Date: Thursday, October 8, 2020 | Event will be online @ 5:00-6:30 PDT
Presenters: Dr. Natasha Wawrykow and Dr. Christine Chee, Psychologist
Sponsors: CNPS Social Justice committee, the Educational and Counselling Psychology and Special Education Department (ECPS) of the UBC Faculty of Education, and Green College
Zoom Meeting Details: https://greencollege.ubc.ca/civicrm/event/info%3Fid%3D1179%26reset%3D1
Facebook Event: https://www.facebook.com/events/803973043703972/
Reconciliation is a joint interpersonal process where one dialogues with the offender(s) about what happened, expressing hurt, exchanging stories, listening for remorse, and beginning the process of re-establishing trust. During this presentation, Dr. Natasha Wawrykow will share her perspective on the implications and implementation of the Truth and Reconciliation Commission of Canada directives within psychology and how she promotes reconciliation between the field of Psychology and Indigenous Peoples in her teaching, supervision, and practice. Next, Dr. Christine Chee will discuss and visually represent historical and intergenerational trauma experienced by peoples native to North America, along with her work using counselling as the basis for helping indigenous clients to address and overcome the impact of significant trauma.
At the University of Victoria, Dr. Wawrykow teaches a course entitled: Promoting Reconciliation Between the Field of Psychology and Indigenous Peoples, a platform for learning and dialoguing about the harms done to Indigenous Peoples in Canada. At the Albuquerque Veterans Center, Dr. Chee conducts psychological assessments, counselling, psychotherapy, and outreach with Indigenous communities in New Mexico. An important aim of this shared presentation is the development of knowledge that will aid in moving forward toward reconciliation and prosperity among Indigenous persons and residing communities.
Dr. Natasha Wawrykow
Ph.D., University of Victoria, Department of Psychology
Uy’ skweyul. My name is Dr. Natasha Wawrykow, from the Skuppah Band in the Interior of British Columbia. I am an Assistant Professor in Clinical Psychology at the University of Victoria. I strive to pursue collaborative Indigenous community-driven counselling opportunities that promote reconciliation and prosperity for the Indigenous community. My research highlights Indigenous ways of healing and fostering self-worth, and contributes to culturally sensitive delivery of clinical service and conduct of research. My teaching focuses on promoting reconciliation between the field of psychology and Indigenous Peoples.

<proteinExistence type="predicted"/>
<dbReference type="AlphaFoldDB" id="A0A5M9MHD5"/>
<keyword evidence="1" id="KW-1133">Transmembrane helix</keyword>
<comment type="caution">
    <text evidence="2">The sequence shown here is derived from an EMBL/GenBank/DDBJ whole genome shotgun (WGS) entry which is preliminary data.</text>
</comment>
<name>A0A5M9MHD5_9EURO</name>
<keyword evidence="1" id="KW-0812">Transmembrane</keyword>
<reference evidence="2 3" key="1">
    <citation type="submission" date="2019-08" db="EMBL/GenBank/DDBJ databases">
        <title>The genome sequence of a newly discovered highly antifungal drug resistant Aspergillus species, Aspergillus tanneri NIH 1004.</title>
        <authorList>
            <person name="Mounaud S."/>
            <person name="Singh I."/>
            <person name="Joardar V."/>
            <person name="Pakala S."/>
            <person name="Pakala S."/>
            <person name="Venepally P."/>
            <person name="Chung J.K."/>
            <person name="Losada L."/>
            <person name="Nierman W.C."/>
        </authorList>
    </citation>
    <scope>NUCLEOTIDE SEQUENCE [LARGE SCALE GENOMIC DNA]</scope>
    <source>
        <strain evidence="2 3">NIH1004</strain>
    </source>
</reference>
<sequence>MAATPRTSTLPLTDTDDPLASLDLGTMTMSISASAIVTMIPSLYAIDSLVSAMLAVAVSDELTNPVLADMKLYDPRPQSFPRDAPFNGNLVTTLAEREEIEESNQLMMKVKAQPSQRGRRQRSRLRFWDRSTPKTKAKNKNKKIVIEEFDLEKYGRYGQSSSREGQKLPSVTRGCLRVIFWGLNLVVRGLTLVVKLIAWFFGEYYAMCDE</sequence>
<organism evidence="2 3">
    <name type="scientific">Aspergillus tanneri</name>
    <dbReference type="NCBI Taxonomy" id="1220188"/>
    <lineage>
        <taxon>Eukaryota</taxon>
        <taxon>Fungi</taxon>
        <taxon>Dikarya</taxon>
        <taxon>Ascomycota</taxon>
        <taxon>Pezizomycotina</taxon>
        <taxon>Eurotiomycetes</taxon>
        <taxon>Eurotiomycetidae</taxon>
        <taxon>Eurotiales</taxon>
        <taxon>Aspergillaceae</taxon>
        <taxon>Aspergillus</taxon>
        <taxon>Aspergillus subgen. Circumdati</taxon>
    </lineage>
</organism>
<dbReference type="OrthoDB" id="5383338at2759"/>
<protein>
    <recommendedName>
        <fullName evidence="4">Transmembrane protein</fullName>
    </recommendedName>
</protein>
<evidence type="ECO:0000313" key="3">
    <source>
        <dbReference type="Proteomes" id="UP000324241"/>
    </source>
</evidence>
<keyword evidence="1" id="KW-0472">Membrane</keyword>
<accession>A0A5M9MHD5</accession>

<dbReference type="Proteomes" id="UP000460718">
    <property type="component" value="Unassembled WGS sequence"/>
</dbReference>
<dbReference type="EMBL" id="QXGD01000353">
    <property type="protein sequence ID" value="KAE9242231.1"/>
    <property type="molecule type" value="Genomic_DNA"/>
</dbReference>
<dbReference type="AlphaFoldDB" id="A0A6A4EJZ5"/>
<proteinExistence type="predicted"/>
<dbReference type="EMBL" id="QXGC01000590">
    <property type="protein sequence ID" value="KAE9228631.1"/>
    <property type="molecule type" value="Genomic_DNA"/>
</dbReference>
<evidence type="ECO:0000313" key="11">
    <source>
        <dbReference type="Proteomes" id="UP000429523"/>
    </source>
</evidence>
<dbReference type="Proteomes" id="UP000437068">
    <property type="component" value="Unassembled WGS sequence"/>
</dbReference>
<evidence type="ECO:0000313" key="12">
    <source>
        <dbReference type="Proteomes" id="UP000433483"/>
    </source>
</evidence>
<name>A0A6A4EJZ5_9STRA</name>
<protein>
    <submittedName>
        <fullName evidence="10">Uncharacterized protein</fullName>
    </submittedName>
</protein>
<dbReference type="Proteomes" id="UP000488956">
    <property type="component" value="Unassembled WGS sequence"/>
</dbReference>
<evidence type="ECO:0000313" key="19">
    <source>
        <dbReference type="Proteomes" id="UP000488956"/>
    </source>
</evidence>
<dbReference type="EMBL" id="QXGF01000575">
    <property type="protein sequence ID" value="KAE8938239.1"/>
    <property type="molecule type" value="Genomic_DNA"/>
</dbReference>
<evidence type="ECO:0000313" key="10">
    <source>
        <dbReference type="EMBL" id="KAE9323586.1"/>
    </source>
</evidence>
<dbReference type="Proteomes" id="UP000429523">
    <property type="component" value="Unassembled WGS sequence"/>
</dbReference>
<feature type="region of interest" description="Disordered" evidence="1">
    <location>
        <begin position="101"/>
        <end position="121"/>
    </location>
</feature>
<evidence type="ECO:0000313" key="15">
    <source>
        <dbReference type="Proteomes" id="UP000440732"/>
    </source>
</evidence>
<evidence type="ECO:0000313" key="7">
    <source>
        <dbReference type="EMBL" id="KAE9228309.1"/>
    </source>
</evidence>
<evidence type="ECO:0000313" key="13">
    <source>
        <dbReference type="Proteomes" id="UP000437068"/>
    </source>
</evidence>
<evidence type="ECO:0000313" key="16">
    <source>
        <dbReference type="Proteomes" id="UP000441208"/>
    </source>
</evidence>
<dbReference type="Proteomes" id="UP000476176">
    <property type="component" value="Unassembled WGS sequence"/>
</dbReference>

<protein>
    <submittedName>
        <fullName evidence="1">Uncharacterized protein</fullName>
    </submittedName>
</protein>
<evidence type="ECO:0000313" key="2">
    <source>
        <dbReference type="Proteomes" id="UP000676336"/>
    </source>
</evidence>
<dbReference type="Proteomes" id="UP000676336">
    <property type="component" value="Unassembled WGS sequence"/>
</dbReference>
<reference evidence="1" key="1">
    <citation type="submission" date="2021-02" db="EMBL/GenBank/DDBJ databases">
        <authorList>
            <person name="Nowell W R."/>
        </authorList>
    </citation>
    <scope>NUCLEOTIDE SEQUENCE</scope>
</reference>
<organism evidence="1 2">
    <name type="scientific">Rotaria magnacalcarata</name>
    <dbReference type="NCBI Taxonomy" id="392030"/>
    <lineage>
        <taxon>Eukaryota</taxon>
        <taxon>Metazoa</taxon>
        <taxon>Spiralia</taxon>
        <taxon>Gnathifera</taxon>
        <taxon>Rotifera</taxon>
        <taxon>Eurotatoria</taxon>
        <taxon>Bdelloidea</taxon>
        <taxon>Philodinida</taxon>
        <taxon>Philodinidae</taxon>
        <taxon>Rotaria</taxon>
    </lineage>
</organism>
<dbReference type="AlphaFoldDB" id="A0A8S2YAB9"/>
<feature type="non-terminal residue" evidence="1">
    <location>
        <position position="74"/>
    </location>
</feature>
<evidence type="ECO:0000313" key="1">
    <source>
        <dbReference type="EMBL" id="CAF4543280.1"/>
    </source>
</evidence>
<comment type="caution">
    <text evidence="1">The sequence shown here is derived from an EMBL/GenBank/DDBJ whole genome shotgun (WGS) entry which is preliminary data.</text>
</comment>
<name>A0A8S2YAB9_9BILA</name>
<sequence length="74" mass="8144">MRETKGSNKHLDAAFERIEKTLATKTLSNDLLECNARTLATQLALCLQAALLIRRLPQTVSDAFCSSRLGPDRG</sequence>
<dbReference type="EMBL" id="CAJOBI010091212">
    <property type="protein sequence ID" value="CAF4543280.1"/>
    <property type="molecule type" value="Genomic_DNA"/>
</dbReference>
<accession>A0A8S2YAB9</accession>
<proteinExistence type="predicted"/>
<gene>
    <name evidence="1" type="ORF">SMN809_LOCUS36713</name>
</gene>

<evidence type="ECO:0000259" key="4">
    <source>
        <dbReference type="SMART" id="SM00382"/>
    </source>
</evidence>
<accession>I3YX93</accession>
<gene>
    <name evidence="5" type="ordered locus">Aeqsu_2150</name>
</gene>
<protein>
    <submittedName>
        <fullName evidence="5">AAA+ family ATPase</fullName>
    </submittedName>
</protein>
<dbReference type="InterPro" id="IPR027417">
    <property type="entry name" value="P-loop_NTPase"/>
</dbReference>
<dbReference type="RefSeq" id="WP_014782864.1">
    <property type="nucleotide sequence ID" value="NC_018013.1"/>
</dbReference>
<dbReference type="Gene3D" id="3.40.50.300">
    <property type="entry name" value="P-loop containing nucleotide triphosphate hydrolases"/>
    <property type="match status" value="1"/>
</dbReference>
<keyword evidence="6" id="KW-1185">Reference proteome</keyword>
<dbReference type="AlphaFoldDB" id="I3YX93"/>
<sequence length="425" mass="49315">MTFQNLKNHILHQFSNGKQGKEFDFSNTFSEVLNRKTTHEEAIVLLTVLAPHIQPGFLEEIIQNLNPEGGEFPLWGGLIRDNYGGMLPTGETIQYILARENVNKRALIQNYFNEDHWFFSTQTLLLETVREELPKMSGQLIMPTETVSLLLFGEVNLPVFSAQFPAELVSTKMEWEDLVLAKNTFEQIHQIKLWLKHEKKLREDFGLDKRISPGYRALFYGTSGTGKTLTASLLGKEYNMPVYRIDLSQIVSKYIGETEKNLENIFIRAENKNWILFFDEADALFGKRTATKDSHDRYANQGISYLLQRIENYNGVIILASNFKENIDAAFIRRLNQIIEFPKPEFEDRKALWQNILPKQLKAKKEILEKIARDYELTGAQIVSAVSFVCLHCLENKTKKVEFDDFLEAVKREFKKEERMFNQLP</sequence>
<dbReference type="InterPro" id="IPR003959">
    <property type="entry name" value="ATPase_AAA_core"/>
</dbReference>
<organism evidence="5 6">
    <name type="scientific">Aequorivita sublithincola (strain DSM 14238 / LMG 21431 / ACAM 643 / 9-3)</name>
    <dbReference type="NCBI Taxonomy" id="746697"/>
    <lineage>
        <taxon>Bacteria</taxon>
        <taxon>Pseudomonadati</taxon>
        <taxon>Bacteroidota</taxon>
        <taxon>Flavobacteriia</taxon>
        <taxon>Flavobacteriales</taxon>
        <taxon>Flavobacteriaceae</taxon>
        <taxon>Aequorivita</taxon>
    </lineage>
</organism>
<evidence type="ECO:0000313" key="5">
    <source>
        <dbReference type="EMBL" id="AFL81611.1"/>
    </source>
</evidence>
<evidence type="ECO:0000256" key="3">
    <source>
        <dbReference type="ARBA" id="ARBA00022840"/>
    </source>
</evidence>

Working with Indigenous Peoples in hospital, community, and university counselling clinics has affirmed my use of Narrative Therapy in my clinical practice. Sharing knowledge through storytelling has always been part of Indigenous Peoples’ tradition, and using narratives therapeutically aids in understanding how health can be experienced holistically for Indigenous Peoples and promotes strong, culturally appropriate therapeutic alliances. I look forward to joining you via zoom from the traditional territory of the Lekwungen, Songhees, Esquimalt and WSÁNEC peoples whose historical relationships with the land continue to this day. I encourage you to reflect and acknowledge the traditional land from which you will be joining while we meet together in the virtual space. Huy ch q’u.k.
Dr. Christine Chee
PhD., Psychologist, Albuquerque Veterans Center
Dr. Christine L. Chee is a member of the Navajo Nation, bilingual in Navajo and English. Dr. Chee completed her Ph.D. at Arizona State University. She is a licensed Counseling Psychologist certified in providing evidenced-based Prolonged Exposure (PE) Therapy and Cognitive Processing Therapy (CPT). Dr. Chee worked within the Women’s Stress Disorder Treatment Team Clinic for the New Mexico Veterans Affairs Health Care System from 2008 through 2020, providing assessments and individual/group therapy to help female veteran patients address challenges they face after experiencing trauma. In March 2020, she transferred to the Albuquerque Vet Center to continue providing assessments, individual/group therapy, and outreach/clinical care to Indigenous communities in New Mexico. She has experience with individual/family therapy, evidence-based group therapy, and culturally responsive program evaluation with veteran patients and Indigenous communities. She has worked with a team of evaluators to conceptualize culturally responsive program evaluation and coordinated three National Science Foundation grant projects. Her areas of interest include PTSD, PE Therapy, CPT, cross-cultural mental health, healing interventions and mental health in Indigenous populations, culturally responsive program evaluation, and psychological well-being. In 2013, the American Psychological Association awarded her the Outstanding Early Career Award for Ethnic Minority Psychologists in Trauma Psychology.